Guest post: Perfect Boy, Part Three by Lisa Kallas.

This is the final part in a guest post series by Lisa Kallas, the Blogger behind Sugar Loaf Dream (click here to view her blog.) Here she writes about Aspergers, in relation to her son. To read part one, click here. And to read part two, click here.  
By the time Michael was finally diagnosed with Aspergers it had been a very long and winding road so it seemed. It was also the final piece of the puzzle and the one that
I always thought was missing. Finally every loose end was tied up and it made more sense. It didn’t make things great, but it did make them a little more understandable.
As time went on it became apparent that as disruptive as the ADHD and the Bi-Polar had been , the Aspergers had taken over when it came to interfering with his teenage life. The awkwardness that Aspergers brings made peer relationships, which were already strained, near impossible. However then combined with ADHD “annoyance” made friendship building difficult.
For many years I tried to teach Michael that people react to how they are treated. So if he approaches someone with anger or rudeness then that is how they will respond. Having a short fuse is an ADHD trademark, not understanding how that affects others is an Aspergers one.
For many years my dad would get annoyed with me, as he said I was making excuses for Michael. I wasn’t, but I could give reasons for why certain behaviours occurred. There is a difference between an excuse and a reason. Now at 24 I can still pin point certain times and actions and tell you exactly why you will see the reactions that you do. Like when a full moon is approaching.
Yes, Michael is one of many who reacts to the moons cycle. I have learned not to push my luck at that time… be honest, I have learnt over the years when and how to pick my battles in general. I guess we have both grown in that respect, better late than never I
say. I also made it my mission to know absolutely everything I could to assist him through and have an understanding of his life.
As different maturation stages have occurred, Michael has been very lucky in be able to have a higher understanding of the way his mind works, but more importantly how it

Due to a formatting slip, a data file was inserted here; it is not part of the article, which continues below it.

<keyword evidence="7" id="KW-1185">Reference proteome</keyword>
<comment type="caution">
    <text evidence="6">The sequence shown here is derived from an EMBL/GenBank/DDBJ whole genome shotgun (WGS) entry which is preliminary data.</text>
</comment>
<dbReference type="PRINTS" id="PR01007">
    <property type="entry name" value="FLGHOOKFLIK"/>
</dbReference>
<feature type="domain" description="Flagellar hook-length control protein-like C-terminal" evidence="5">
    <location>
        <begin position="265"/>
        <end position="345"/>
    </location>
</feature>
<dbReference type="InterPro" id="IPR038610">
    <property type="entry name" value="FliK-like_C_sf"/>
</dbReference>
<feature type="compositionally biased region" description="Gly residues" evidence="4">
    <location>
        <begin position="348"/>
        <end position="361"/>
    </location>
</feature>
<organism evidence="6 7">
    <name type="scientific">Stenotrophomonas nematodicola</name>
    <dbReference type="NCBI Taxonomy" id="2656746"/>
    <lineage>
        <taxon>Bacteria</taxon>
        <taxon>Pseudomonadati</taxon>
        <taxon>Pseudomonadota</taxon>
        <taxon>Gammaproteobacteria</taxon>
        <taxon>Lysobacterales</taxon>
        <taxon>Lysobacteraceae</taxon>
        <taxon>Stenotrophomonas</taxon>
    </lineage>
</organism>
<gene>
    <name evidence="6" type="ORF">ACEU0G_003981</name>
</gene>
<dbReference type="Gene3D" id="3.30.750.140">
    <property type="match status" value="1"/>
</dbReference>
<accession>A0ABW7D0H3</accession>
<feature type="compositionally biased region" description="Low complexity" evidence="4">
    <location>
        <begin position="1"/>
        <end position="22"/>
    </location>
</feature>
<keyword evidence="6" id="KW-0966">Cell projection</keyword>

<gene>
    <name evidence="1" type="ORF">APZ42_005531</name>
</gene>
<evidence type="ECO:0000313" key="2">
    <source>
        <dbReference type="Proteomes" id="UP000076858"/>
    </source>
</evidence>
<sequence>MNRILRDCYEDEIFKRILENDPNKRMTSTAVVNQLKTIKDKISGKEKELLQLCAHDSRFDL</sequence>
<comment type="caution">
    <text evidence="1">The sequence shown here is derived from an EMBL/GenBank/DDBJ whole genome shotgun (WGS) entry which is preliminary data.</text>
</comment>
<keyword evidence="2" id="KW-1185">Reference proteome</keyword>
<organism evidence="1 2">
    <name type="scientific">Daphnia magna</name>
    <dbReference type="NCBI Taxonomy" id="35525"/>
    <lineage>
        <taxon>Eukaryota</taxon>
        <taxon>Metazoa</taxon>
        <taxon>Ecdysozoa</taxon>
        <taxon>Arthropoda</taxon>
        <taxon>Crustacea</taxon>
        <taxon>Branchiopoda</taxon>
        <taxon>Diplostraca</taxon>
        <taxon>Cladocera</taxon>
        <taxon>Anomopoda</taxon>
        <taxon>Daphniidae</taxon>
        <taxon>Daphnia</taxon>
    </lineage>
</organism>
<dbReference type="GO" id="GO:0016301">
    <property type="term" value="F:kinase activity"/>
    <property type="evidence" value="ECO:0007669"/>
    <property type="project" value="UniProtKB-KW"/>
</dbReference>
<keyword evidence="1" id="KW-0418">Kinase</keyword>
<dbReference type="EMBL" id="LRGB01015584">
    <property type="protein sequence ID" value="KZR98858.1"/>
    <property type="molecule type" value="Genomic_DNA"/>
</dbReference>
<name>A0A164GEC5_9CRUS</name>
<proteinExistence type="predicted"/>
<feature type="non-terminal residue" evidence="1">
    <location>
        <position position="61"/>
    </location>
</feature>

impacts on others. Empathy is something that sometimes never occurs for Aspergers patients, luckily it has happened for Michael and even though others might not always see it, I know just how hard he is trying.
I have to say the psychiatrist that finally shed the light on his Aspergers was an interesting man in himself. I’m sure he was very intelligent and capable in his field
but he was a little, well…..odd!!! To be honest he reminded us of Mr Bean,
so much so I often wondered where he was hiding Teddy in his office!!! I do believe this helped in Michael warming to him as Michael was a big Mr Bean fan. It did make it a little difficult to take him seriously though.
Michael has always been musical, right from a very young age. He showed a particular talent for singing. A pitch perfect ear and a beautiful voice. He still uses it, but leans
more towards rap these days. He’s very good at it, but I do miss him singing “normally”. He is also self taught guitar, piano and drums. Actually anything that he has ever put his hand and mind to he was good at. (A proud mummy moment there, sorry!!!)
Now at 24 we have the best relationship we have ever had; it has taken a lot of work and more low moments than I really wish to count. Times that I didn’t think we would get
through but we always did. I always used to ask why was I given this naughty, difficult child? Then when that first diagnosis of ADHD came and I knew he wasn’t just naughty, there was a reason, I still asked “why me?”Then I realised that either he was given to me to teach me patience or for me to be able to teach him how to get through in